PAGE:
An enraged madman kills a dozen people and injures many others in a carefully planned mass murder in an Aurora Colorado movie theater. What can one possibly say? So desensitized by stories of brutality on the nightly news, my emotions are muted. It seems to me that on first blush the nation is becoming more coarse, more susceptible to the inner beast, that evil lurking in the hearts of men.
Was there a time of innocence? Perhaps not, but surely there was a time not so long ago when people helped their neighbors, left their doors unlocked and didn’t listen to rap songs that encourage rape and the killing of cops. A dark cloud has moved over the culture that avoids any taboos. It pushes past normative standards so that violence through video games and television programming is in the cultural ambiance.
The world is different with an emotional apocalypse seemingly in our midst each day. Nightly news is filled with horror stories; the more lurid, the more likely it will be aired. Audiences are told “If you are squeamish, you shouldn’t watch the next few scenes.” For many this is cultural catnip. Push that envelope to new and more extreme positions and then contend that the issue is guns. Surely even Mayor Bloomberg, the arch defender of gun control, must realize a gun in the hands of St. Francis is not a weapon. Guns don’t fire on their own; someone must pull that trigger.
The one word that won’t be employed in all the accounts of mass murder is “evil.” We rationalize. The fiend must have had a relational set-back. His parents mistreated him. School officials took his scholarship away. Who knows? The one thing we do know is “evil” will not cross the lips of the talking heads. After all, we are now all psychologists seeking fundamental answers for the inexplicable.
Goethe’s Mephistopheles does have an answer which he offers to Faust.
“I am the spirit that denies!
And justly so, for all that time creates,
He does well who annihilates!
Better, it ne’er had had beginning;
And so, then, all that you call sinning.
Destruction – all you pronounce ill-meant,
Is my original element.”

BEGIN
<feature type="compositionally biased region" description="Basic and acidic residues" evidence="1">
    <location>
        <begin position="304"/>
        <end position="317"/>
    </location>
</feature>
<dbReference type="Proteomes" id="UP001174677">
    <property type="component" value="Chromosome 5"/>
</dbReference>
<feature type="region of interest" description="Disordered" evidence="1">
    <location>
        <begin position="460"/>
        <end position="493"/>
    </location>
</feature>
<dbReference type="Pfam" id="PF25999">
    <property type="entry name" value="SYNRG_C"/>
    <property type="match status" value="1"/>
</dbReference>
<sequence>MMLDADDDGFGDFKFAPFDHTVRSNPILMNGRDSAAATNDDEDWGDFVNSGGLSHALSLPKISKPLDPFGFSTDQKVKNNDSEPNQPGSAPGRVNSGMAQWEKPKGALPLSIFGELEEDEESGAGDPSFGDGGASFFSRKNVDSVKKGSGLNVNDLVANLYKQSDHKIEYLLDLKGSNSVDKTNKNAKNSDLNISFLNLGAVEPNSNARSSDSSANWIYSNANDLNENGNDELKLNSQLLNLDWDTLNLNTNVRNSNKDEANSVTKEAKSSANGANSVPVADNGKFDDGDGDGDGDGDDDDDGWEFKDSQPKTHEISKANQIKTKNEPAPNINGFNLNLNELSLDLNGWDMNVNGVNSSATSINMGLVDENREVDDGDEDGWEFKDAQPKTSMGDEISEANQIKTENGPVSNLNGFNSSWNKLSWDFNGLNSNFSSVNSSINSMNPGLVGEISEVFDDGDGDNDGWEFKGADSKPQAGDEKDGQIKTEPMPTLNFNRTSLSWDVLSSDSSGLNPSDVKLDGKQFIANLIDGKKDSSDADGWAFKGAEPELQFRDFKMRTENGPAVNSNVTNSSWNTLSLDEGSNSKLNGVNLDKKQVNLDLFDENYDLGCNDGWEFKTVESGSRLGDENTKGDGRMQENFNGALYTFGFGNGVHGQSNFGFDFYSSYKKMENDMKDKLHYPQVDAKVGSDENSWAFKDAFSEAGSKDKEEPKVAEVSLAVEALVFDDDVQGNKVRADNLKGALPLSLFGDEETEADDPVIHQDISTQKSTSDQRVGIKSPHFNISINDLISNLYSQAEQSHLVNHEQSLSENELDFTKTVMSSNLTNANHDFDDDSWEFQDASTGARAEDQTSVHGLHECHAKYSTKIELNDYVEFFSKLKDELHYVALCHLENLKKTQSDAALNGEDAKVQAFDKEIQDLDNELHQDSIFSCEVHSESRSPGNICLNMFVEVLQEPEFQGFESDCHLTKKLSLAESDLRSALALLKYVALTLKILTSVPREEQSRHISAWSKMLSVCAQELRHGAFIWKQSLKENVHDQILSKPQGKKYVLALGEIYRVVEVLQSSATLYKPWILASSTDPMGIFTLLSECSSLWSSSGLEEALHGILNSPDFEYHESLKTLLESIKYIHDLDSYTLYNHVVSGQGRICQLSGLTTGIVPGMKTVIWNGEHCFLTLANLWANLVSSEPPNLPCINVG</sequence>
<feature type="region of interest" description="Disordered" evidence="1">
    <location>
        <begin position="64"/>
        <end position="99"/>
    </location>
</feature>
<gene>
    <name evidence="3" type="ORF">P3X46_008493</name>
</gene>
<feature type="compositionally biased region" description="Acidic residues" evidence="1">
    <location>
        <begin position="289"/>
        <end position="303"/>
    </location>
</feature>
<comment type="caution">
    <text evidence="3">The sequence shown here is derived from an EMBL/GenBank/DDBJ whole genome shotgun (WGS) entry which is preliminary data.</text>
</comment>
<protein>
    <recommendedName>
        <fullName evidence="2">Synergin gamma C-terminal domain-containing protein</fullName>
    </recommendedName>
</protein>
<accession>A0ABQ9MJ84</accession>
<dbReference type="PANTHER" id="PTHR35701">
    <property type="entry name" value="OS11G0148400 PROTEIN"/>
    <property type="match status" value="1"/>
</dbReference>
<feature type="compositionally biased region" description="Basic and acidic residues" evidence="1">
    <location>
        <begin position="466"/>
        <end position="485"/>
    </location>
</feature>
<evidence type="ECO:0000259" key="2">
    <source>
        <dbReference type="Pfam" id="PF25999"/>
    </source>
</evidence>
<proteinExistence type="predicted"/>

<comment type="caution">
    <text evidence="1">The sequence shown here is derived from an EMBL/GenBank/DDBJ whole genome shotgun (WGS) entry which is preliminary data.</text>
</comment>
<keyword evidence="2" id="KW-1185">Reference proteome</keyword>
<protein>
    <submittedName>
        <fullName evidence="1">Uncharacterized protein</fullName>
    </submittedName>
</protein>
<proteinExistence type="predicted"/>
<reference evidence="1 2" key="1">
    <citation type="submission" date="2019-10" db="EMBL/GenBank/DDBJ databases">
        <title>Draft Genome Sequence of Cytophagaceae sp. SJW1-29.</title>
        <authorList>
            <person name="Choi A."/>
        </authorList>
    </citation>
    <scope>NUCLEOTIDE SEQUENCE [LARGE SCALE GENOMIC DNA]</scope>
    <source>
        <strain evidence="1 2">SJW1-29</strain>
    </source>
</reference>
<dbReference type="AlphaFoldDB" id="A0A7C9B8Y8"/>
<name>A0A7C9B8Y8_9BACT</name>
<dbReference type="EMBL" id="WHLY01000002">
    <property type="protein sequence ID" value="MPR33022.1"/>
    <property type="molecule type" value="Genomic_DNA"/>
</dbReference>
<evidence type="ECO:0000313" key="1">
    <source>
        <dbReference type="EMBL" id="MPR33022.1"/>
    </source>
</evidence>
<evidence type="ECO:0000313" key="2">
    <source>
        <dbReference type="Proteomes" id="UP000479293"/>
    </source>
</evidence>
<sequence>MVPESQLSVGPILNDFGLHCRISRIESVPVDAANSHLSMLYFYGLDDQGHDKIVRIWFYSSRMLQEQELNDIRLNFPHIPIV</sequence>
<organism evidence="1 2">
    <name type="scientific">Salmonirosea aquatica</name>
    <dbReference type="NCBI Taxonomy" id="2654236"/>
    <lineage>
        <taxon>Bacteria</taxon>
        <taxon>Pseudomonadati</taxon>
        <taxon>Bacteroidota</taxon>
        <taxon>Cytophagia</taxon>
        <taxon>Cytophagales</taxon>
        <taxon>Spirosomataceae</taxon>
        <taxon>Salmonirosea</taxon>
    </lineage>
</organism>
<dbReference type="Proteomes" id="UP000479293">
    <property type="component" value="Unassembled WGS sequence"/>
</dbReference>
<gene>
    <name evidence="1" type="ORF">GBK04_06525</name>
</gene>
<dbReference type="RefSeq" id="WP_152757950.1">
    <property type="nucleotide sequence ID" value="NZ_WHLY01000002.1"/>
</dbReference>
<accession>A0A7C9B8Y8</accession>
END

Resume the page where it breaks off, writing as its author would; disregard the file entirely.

Evil and destruction go as hand and glove. The fortunes of the evil spirit are found deep in the human spirit. We can control and subdue or release and avert our gaze. At the moment, I believe, we choose to do the latter. Mephistopheles is on center stage; even the Batman who fights to save Gotham is a “dark knight” hidden in the shadow of his own despair.
Our heroes are caught in the gravitational pull of a zeitgeist that is often degrading. And these are the heroes. Imagine the feral children unschooled and unsocialized facing the lure of the licentious calling. Their hand on the trigger will assuredly lead to annihilation.
Yet the pundits tell us they know what is wrong. Confiscate the guns, they say. But does confiscation result in the evanescence of evil? Easy answers never reveal easy solutions.
Freidrich Nietzche argued, “Those who know they are deep strive for clarity. Those who would like to seem deep to the crowd strive for obscurity.”
And so the obscure keeps us confused in a cave like the one Plato described where we see only shadows on the wall. We can’t admit to ourselves that evil is in the air we breathe; we have allowed it to be unleashed. We cannot admit that mass murderers do the devil’s work reducing sin to religious mythology. The radical secularists want to unfetter the limits of liberation and, alas, they have been successful. Now we reap the results.
Yes, the cultural world is different. In the Freudian escape from the bonds of tradition, we have unleashed a beast from deep in our souls. He is troubled and we are in danger.
Herbert Londonis president emeritus of Hudson Institute and author of the book The Transformational Decade (University Press of America).
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